pinit fg en rect gray 20 Query a Queer: September/October 2012

Question:

Are there any gay men out there who aren’t polyamorous, sex addicts, self-centered, and/or dealing with serious daddy issues? I haven’t met one yet and it’s got me wondering if maybe being gay isn’t so good for me.

Answer:

grey Query a Queer: September/October 2012

Staff writer Erin Rook takes on the tough questions.

This is a pretty loaded question, but the short answer is yes. Gay men come with a variety of preferences, strengths, weaknesses — as do we all, really. That means that while you will likely encounter some gay men who fit into one or more of these categories (which you appear to find uniformly undesirable/unhealthy — we’ll get to that later), there are also folks who don’t fit this mold at all.

Though you may not have yet met them, there are certainly gay men who practice monogamy, gay men without sexual or other addictions, gay men who are compassionate and empathetic, and gay men who have strong, healthy relationships with their fathers. If you have not met any of these men, you may not be looking in the right places, or getting to know the men you’ve met well enough.

It also sounds like you might be relatively young. Young people (gay and otherwise) tend to not have all their shit worked out yet and are often still experimenting with how they want to live their lives. Without airing all my dirty laundry, let’s suffice it to say that I was not quite the catch and/or role model in my early 20s that I imagine myself to be now.

Before we dive into this issue any further, I’d like to unpack a couple of the assumptions inherent in your question. First, that the qualities you listed are blemishes, a sign of damaged goods. Polyamory is a lifestyle choice that, when practiced ethically and consensually, doesn’t cause harm. Sex addiction puts strain on relationships, but it is a struggle for which help exists. As for being self-centered, while it’s certainly not a glowing quality, it’s hardly a mortal sin. And daddy issues? Most of us have them to some degree. It’s the extent to which we are actively dealing with our family of origin issues that influences our ability to enter into healthy relationships, not the mere fact that such tensions exist.

Another unspoken assumption in your question is that not only are gay men damaged, but they are damaged because they are gay. Or, more specifically, because they have sexual and/or romantic relationships with other men. We all have our struggles and our flaws, but it doesn’t mean we are categorically unhealthy — as individuals, as men and women, as gays and bisexuals, as genderqueer and transgender people.

If anything, the struggles faced by gay men, and others in the LGBTQ community, can be attributed largely to the oppression they face in or society. Stereotypes such as the ones your question is built on contribute to a hostile environment that does no favors for a queer person’s sense of self-worth. All things considered, I’d say LGBTQ folks are doing all right for themselves.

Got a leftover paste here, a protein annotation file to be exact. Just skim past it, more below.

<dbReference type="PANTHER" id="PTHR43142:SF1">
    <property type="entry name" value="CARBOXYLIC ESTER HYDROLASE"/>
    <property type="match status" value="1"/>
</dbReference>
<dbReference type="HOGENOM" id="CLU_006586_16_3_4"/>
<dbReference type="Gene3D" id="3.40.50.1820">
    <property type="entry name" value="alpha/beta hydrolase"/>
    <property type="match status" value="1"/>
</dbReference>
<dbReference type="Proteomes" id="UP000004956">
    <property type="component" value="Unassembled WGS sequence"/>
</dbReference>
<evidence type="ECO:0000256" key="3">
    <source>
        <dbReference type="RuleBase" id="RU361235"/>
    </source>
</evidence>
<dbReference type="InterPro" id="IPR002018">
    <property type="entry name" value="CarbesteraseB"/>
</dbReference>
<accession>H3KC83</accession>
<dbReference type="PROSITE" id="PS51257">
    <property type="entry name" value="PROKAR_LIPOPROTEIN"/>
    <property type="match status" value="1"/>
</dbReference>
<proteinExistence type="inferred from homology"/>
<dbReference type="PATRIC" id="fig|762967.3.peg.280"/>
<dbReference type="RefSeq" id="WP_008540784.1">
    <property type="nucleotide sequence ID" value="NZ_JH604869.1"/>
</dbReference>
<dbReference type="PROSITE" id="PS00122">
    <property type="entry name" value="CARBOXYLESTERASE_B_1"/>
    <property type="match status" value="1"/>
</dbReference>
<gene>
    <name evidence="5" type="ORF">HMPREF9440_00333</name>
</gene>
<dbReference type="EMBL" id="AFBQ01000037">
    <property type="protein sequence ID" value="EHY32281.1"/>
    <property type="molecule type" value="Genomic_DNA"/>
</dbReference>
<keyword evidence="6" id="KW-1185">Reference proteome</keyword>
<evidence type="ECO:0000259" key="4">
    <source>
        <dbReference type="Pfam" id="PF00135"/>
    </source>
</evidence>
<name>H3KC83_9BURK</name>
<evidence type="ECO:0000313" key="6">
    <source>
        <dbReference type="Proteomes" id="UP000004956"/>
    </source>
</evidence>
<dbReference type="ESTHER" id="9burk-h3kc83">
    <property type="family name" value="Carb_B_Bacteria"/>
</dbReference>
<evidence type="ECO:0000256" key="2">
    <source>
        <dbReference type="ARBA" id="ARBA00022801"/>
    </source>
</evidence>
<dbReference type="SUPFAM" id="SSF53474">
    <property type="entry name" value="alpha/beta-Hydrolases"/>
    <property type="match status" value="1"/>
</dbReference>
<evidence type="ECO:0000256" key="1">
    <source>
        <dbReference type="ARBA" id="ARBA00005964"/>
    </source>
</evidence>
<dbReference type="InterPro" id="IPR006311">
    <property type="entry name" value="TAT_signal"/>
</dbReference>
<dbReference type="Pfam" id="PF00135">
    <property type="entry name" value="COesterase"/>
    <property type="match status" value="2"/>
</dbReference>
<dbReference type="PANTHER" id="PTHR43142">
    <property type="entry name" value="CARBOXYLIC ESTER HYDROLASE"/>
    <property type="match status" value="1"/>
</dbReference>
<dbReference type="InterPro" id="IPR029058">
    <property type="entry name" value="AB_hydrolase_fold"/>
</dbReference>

In case you haven’t watched a daytime talk show or episode of “Judge Judy” lately, let me tell you: heterosexual, cisgender folks have plenty of issues, “daddy” and otherwise! I know if can be frustrating to feel like there’s no one out there like you. To some extent, it’s true. No one else has your unique history, qualities, and interests. But you can find people whose lifestyles align with your own (yes, even among gay men), it just may take a little looking.

I struggled with this tension when I was coming out as queer. I had been pretty religious in the eight or so years prior and had a hard time finding people who could understand my dual allegiances. My mostly atheist and agnostic college friends didn’t get why I was so attached to a religion that opposed homosexuality, while my co-religionists told me I should maintain my chastity and eschew the ungodly culture of the gays.

But as I got older and made more connections with more kinds of people, I came to discover that there were queer folks of faith, and members of my own religion who were accepting of queer folks (and even others who were LGBTQ-identified). I was even fortunate enough to finally find a partner who, though he does not share my particular religious background, understands and supports my desire to have spirituality in my life and nurtures it in his own.

If you’re worried about developing habits you find unsavory, focus on yourself, not your sexuality. Closed-minded people want us to believe that our lives are inherently sinful and degrading. Don’t give them ammunition by turning your back on who you are. Embrace yourself and your community and work to become the person you seek to find.

-Erin Rook, PQ Monthly staff writer

Are you a lesbian puzzled by gay men? A transgender person pondering bisexuality? A straight person perplexed by queers of all stripes? PQ is here to help you through your “questioning” period. Send your questions to [email protected] and put Query a Queer in the subject line.

 

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